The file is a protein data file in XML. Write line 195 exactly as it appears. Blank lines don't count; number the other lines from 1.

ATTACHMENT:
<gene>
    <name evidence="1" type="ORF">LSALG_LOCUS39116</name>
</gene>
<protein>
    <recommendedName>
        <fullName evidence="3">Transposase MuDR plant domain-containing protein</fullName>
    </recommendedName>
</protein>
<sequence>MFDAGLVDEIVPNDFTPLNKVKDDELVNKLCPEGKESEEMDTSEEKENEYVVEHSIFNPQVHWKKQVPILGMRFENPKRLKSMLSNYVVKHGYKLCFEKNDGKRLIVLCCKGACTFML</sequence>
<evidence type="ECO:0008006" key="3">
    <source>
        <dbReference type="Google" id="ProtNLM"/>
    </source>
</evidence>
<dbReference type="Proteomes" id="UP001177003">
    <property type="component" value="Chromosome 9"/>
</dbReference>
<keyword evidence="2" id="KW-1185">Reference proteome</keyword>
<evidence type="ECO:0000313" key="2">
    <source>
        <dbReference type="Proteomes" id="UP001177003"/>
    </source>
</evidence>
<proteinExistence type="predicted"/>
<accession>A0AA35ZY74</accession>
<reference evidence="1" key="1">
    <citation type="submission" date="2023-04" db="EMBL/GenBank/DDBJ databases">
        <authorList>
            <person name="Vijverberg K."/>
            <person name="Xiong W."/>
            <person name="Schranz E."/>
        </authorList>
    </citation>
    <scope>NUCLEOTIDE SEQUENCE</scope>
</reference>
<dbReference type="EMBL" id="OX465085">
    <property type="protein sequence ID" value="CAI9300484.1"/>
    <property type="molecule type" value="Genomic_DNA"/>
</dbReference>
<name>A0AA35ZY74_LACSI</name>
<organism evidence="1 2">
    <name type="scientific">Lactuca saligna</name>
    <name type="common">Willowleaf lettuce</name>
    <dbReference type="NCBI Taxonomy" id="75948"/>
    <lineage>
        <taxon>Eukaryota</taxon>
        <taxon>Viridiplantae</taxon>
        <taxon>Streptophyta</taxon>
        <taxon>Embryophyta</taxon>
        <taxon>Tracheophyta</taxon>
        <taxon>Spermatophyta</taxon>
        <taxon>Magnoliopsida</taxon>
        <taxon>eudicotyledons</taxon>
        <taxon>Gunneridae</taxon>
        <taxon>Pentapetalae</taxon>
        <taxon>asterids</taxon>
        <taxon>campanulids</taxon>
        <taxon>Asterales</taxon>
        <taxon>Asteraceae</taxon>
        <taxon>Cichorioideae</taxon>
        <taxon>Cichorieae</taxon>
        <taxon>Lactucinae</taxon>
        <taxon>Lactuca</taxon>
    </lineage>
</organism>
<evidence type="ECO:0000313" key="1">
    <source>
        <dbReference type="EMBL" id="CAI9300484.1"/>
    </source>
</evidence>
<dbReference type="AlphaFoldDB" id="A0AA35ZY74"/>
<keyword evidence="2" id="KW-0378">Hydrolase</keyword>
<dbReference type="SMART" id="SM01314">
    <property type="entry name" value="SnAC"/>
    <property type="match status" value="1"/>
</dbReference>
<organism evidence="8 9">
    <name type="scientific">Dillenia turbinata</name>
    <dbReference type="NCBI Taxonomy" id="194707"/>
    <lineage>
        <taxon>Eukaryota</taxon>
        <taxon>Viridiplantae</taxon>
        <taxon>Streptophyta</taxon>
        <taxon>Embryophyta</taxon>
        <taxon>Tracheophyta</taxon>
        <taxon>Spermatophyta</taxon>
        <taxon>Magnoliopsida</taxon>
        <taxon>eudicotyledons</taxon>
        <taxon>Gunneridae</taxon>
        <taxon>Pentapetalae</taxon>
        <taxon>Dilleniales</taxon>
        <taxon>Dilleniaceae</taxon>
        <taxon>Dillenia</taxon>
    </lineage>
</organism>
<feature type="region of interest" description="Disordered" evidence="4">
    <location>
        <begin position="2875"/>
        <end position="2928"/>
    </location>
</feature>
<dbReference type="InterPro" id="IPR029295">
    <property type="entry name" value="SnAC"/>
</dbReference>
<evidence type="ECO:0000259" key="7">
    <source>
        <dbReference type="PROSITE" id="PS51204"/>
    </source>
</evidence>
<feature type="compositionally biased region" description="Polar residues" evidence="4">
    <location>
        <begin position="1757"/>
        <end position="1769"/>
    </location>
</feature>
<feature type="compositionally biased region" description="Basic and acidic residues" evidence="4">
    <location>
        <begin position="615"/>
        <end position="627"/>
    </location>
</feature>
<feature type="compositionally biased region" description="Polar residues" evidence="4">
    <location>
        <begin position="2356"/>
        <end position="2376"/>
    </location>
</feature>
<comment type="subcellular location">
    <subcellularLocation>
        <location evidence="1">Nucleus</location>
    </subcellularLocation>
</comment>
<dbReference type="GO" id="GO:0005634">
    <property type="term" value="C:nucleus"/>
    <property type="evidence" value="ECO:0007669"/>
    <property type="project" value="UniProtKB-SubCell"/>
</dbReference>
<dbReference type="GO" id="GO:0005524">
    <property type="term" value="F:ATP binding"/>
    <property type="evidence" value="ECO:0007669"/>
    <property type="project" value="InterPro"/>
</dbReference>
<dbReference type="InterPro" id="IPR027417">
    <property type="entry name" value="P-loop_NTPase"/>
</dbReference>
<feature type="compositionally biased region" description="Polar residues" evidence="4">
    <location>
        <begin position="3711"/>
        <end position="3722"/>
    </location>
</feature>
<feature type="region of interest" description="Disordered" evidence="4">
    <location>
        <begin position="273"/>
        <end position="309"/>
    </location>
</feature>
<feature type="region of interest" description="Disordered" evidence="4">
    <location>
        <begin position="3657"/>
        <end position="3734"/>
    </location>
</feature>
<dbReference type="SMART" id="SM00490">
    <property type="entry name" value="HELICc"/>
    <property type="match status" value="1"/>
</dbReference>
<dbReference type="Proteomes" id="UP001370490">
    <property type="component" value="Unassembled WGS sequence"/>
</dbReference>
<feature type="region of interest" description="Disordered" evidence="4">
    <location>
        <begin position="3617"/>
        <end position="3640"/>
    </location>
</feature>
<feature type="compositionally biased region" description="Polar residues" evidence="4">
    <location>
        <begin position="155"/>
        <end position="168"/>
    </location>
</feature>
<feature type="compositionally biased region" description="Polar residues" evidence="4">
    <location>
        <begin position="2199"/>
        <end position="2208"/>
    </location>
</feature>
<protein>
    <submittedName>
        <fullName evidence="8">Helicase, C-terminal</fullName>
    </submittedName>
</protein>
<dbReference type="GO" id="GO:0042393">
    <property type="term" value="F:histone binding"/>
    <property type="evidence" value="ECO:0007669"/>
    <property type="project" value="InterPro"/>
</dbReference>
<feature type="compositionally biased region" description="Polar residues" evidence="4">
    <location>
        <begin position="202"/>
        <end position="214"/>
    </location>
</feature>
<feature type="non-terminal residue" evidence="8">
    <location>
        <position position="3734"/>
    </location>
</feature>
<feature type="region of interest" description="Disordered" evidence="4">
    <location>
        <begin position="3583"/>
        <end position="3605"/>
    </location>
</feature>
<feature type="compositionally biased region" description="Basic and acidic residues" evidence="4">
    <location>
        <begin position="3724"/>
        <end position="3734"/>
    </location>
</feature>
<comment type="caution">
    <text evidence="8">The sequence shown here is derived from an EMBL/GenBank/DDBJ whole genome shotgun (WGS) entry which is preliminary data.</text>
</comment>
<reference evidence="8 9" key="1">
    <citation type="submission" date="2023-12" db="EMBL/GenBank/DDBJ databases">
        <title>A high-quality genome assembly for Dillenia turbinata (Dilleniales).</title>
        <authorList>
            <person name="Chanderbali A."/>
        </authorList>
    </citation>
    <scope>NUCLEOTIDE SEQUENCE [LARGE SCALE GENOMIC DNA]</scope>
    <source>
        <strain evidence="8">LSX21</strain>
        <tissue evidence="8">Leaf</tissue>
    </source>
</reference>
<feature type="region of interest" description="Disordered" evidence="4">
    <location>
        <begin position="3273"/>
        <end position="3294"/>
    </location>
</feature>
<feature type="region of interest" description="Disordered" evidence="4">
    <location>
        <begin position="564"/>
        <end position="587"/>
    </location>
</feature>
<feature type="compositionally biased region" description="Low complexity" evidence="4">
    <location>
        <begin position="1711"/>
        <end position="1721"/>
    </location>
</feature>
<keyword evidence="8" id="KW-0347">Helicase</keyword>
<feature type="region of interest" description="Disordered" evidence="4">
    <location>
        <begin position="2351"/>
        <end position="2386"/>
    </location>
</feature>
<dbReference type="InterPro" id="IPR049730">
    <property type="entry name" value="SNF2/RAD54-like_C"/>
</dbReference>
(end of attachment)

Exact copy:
    <property type="term" value="F:histone binding"/>